days work. (Respondent 427) International Centre for Mental Health Social Research 2012 AMHP survey Free text themes: it is still expected that I carry a full caseload, perform other duties (e.g. CMHT duty) on same frequency as non-AMHP colleagues. Constantly behind with paperwork tasks. Regularly working extra hours (non-paid) to catch up (Respondent 33) International Centre for Mental Health Social Research 2012 AMHP survey Free text themes: AMHP duty has always had a positive impact on my non-AMHP duties as it assists with developing
a deeper level of assessment and engagement (Respondent 62) International Centre for Mental Health Social Research 2012 AMHP survey Free text themes: AMHP duties make my day to day role more tolerable AMHP duty allows me to complete a single piece of work from start to finish and feel as if I have done something beneficial (Respondent 439) International Centre for Mental Health Social Research 2012 AMHP survey Free text themes: find it rewarding to help make people safe / have a role
in maintaining liberty and dignity. Keeps me in a job (Respondent 187) International Centre for Mental Health Social Research In summary Social work is unusually demanding among human service professions in terms of workload, task complexity and quality of management (Tham &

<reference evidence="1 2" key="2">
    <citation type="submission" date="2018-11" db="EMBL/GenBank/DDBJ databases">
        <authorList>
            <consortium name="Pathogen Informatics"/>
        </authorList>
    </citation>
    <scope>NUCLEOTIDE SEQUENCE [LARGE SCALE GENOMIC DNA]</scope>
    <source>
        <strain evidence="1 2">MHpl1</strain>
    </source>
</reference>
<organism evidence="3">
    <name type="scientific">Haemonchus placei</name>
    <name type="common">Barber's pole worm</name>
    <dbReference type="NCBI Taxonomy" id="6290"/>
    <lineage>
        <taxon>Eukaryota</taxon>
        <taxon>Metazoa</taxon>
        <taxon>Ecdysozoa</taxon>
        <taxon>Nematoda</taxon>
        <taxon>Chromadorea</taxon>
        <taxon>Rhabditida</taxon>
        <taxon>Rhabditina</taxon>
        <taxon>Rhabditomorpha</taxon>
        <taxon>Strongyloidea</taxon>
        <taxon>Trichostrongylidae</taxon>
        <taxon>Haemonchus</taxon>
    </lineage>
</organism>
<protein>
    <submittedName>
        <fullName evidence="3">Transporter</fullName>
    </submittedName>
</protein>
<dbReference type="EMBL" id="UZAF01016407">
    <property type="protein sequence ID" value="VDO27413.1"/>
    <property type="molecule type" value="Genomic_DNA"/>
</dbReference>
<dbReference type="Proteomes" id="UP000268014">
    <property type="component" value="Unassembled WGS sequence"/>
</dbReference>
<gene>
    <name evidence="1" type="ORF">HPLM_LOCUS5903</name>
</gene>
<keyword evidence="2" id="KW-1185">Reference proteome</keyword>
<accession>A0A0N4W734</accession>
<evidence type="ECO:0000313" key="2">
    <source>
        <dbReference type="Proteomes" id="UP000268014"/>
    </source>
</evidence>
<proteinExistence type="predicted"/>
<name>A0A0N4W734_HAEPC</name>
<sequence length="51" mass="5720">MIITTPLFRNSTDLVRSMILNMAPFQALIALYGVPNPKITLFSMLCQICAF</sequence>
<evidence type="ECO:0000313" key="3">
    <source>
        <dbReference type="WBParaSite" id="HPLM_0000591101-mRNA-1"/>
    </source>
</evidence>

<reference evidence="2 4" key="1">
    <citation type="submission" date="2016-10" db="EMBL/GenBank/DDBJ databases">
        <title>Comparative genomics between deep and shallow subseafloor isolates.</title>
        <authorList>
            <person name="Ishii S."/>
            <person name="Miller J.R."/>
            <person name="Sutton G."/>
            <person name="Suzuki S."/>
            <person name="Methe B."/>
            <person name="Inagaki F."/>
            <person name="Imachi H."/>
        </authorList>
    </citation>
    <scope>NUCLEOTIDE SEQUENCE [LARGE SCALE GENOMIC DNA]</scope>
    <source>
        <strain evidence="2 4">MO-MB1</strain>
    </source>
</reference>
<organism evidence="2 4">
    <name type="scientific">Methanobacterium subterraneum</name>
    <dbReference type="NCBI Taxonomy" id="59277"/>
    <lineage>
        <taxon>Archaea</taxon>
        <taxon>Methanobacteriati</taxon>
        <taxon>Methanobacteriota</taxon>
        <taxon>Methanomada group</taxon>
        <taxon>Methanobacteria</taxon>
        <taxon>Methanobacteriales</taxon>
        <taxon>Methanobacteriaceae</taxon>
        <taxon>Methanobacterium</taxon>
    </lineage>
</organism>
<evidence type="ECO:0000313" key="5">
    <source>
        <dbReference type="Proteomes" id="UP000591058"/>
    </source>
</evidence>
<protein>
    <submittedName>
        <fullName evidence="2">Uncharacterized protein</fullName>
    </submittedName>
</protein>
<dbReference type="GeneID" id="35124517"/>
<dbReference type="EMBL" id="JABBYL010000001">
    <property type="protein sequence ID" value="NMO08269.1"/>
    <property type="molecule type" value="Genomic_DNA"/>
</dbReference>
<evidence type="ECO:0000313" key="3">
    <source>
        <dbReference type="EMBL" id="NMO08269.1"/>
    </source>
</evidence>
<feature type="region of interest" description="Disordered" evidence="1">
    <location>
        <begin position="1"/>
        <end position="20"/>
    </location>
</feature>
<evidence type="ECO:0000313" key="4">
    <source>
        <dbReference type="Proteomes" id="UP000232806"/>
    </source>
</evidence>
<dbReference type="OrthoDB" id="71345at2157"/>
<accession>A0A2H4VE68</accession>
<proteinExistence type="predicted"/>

Meagher 2009) Stress in social work is particularly associated with statutory functions (Evans et al 2006) Emotional labour of social work contributes to stress and burnout (Gregor 2010) Higher personal distress is associated with higher compassion fatigue and burnout amongst clinical social workers (Thomas 2013) Peer support, good supervision and a supportive working environment help to alleviate stress and promote well-being (Kim & Stoner, 2008) Social workers are very resilient in the face of high job demands (Hudson & Webber 2012) More research is needed about the effectiveness of supportive or preventive interventions which can alleviate stress and promote well-being International Centre for Mental Health Social Research Why bother? Outcomes of looked after children (Pritchard & Williams 2009)